English   español  
Please use this identifier to cite or link to this item: http://hdl.handle.net/10261/191775
logo share SHARE logo core CORE   Add this article to your Mendeley library MendeleyBASE

Visualizar otros formatos: MARC | Dublin Core | RDF | ORE | MODS | METS | DIDL | DATACITE
Exportar a otros formatos:


Changes in environmental CO2 concentration can modify Rhizobium-soybean specificity and condition plant fitness and productivity

AuthorsSanz-Sáez, Álvaro; Pérez-López, Usue; Del-Canto, Arantza; Ortiz-Barredo, A.; Mena-Petite, Amaia; Aranjuelo, Iker ; Muñoz-Rueda, Alberto; Lacuesta, Maite
KeywordsBradyrhizobium japonicum
Elevated [CO2]
Rhizobium-soybean fitness
Issue DateJun-2019
CitationEnvironmental and Experimental Botany 162: 133-143 (2019)
AbstractOver the past 10 years, it has been demonstrated in the literature that legume responses to elevated [CO2], whether positive, negative, or null, are in part dependent on the Rhizobium species and genotypes that establish symbiosis with the plant. However, all the strains used in these past experiments were isolated in field conditions at ambient [CO2]. We studied for first time the fitness response of soybean inoculated with a Rhizobium strain that has been previously isolated from nodules of plants grown at elevated [CO2] in field conditions at a FACE site. In experiments developed in controlled growth chambers, and in the field under ambient [CO2], the plants inoculated with the strain isolated at elevated [CO2] showed similar response as plants without inoculation. We hypothesize that deficient nodulation may be associated with a change in root exudates caused by the change in [CO2]. This study showed that the strains isolated in nodules at elevated [CO2] are not capable of properly nodulating soybean plants grown at ambient [CO2] and that the origin of strains do not ensure the performance of plants under the same conditions. However, more research is needed in order to understand how changes in environmental conditions can affect the symbiotic relationship and ultimately how we can improve plant fitness in a changeable world.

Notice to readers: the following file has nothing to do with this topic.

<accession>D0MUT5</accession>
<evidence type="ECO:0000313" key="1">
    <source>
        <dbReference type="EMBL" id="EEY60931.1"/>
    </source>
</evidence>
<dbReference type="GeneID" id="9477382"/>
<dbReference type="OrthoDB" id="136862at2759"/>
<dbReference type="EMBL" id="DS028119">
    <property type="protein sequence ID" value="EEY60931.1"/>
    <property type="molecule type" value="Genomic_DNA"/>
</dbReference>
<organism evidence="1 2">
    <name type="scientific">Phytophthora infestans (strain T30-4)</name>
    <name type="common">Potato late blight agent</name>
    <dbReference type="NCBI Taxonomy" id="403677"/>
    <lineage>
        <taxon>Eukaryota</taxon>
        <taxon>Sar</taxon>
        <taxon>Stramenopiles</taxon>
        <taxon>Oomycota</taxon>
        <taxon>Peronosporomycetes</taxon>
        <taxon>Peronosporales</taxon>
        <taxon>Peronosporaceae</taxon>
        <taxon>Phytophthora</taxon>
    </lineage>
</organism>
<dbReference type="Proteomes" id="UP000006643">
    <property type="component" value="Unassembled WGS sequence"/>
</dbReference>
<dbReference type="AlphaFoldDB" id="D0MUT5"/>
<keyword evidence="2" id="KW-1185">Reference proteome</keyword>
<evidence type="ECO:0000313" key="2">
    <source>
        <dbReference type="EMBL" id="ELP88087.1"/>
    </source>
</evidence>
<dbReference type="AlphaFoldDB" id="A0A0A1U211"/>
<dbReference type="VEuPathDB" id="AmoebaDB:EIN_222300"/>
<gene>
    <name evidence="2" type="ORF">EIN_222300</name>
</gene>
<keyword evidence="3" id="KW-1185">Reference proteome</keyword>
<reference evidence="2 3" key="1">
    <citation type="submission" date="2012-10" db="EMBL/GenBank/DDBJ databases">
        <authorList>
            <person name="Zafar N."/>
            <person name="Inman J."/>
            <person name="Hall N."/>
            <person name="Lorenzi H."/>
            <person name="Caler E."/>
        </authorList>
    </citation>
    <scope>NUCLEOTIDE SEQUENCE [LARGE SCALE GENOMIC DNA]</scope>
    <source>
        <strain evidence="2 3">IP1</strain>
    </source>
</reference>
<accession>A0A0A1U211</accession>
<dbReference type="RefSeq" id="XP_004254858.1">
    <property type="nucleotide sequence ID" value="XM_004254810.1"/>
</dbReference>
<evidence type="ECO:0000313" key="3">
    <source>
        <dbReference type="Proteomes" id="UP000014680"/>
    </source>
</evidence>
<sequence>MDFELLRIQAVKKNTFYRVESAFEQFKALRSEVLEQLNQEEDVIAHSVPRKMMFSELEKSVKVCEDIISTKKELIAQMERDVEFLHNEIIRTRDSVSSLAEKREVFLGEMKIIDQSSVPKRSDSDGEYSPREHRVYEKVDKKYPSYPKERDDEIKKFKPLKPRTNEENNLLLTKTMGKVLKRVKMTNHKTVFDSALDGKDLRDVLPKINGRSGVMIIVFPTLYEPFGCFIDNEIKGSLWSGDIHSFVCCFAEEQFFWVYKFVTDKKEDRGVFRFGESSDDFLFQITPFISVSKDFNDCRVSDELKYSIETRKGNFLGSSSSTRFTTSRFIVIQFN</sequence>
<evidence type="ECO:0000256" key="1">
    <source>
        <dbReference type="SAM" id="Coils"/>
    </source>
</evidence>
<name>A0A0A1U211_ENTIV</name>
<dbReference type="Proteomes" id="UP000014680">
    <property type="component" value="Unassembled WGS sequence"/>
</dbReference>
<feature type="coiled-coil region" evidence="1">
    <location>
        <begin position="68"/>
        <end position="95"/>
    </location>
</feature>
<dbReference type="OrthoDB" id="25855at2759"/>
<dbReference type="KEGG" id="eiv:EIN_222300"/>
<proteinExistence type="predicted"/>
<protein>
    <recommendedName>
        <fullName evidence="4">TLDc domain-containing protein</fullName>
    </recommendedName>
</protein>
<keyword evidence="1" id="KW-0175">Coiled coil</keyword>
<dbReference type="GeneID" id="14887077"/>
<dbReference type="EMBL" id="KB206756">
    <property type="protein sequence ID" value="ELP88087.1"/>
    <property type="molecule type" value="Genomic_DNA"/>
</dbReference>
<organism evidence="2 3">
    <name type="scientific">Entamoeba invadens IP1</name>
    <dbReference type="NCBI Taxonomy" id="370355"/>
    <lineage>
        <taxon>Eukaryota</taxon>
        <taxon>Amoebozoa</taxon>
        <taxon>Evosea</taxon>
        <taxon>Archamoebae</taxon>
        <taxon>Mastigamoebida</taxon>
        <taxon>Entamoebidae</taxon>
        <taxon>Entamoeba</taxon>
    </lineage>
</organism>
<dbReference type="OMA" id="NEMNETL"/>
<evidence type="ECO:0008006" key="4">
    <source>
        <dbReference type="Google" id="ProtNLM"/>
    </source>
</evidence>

Publisher version (URL)https://doi.org/10.1016/j.envexpbot.2019.01.013
Appears in Collections:(IDAB) Artículos
Files in This Item:
File Description SizeFormat 
accesoRestringido.pdf15,38 kBAdobe PDFThumbnail
Show full item record
Review this work

Related articles:

WARNING: Items in Digital.CSIC are protected by copyright, with all rights reserved, unless otherwise indicated.